To its surprise, the FT Alphaville team discovered little more than a month after its launch, that members of new online community, the Long Room, had started to meet independently and in person.

"Sometimes they invite us along, and sometimes they don't," explains Paul Murphy, Alphaville's editor, to an AOP forum on online communities

Fellow speaker Julian Gairdner, online editor of Farmers Weekly, describes how online agricultural dating, new blogs and tractor video clips have redefined the title's online presence and scooped it the AOP B2B online community award earlier in the year.

Farmers Weekly Interactive (FWI) is as important to the brand as the print product, he says.

Here, Journalism.co.uk rounds up how the two specialist publications facilitate and troubleshoot their online communities of readers:

Reader connection

FT.com: The Long Room was built on Alphaville's existing identity, Murphy says, adding that while he sees Alphaville as the 'alter ego of the FT', it's sometimes referred to as the 'bastard child of Lex'.

"Where the FT is an old, established newspaper (...) [of] considered opinion and fact, the blog is clearly different," he said.

The Long Room is based on Alphaville's popularity and the recognition that conversations were starting to take place independently of its journalists.

The Long Room is 'very much driven by them [the users]'.

At a publication like the FT 'your readers will tend to be a unifiable, unique bunch and you have to listen to them', Murphy says.

FWI: Initially it was difficult to see how farmers would use the online space, but it has taken off in many directions: there are now over 42 farmer blogs and FWI has hosted over 100 videos, describes Gairdner.

Another massive success in the community is the regular Farmer Frank live chat using CoverItLive technology, which has attracted up to 129 users and 73 questions in the timeslot. The average user participates for 23 minutes - an impressive amount of time in web terms,  Gairdner adds. 

Different from print
FT.com: Several hundred comments will come in during one MarketsLive session, Murphy says, describing how they have had to bring in new technology, like a 'zapper gun', to cope with comments, which come in every few seconds.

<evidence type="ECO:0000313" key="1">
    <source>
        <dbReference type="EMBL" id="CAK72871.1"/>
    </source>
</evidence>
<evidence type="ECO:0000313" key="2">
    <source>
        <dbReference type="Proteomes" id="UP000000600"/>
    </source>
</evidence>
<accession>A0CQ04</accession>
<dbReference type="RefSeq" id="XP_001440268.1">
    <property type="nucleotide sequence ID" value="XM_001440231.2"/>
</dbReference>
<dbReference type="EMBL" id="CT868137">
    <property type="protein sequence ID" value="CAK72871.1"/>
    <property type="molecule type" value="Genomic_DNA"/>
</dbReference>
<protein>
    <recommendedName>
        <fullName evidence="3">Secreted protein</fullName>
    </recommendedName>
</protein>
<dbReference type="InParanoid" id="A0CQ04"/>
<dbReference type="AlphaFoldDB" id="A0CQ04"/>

FWI: Going online first has challenged some of the die-hard journalists, but now the model is working, says Gairdner.

While the web-only approach allows competitors to pick up stories before it has appeared in the magazine, an online focus has expanded their readership - traffic has increased 73 per cent year-on-year, for example.

Trial and error coupled with caution
FT.com: "Building something like this is trial and error and involves something called luck," Murphy says, adding that 'it does help to begin with some basic building blocks'.

Technology doesn't need to be complicated, Murphy says, describing how they use simple MSN software for conversations between reporters.

"We're actually experimenting - quite cautiously, quite carefully," he says, outlining the difficulties in hosting conversations between people who are under extremely tight scrutiny from regulators.

FWI: "It's quite a culture shock. Sometimes people are more interested in user-generated content (UGC) than the stuff we've created for hours," explains Gairdner.

FW has had failures as well as successes, he says, but it doesn't matter: while they've been surprised at the popularity of online dating ('there are some very lonely people out there in agriculture')  and the Farmers Weekly Egg Test (almost a YouTube sensation), one blog format completely flopped and has now died a death.  

"Our view is that we'll provide the venue but it's the audience out there who hold the party," Gairdner adds.

Future for community-driven journalism
FT.com: Murphy stresses that 'no one has tried to redefine how you can report on a market in a genuinely live fashion' and that financial reporting is set in age-old methods, for example, in the way that tables and charts are constructed.

Live market chat begins to change that and the speed and ways in which information can be disseminated, he adds.

Plus 'online journalists are a hell of a lot more productive than print journalists', he says, using himself as an example: in his old print Guardian business days - he was financial editor for seven years - Murphy thought 800 words was an acceptable amount to file per day. Now, he does a few thousand by lunchtime.

FWI: Despite the change of focus to web-first news, Farmers Weekly will keep its name and brand, even if it's no longer a weekly publication.

IT and resources can prove 'a bloody nightmare', Gairdner says, and online journalism needs significant time investment for research, which is not always productive. Nonetheless 'the future for us has to be in this online space,' he says.

The site's biggest spikes in traffic are in the evening between six and ten pm, when farmers get home from the field, and Gairdner can only see demand growing further.

A website upgrade (planned for release before Christmas) aims to increase user interaction.

"We've taken a punt and said this is where the business is going to work," he says, before leaving to put in some late-night hours working on the new site.

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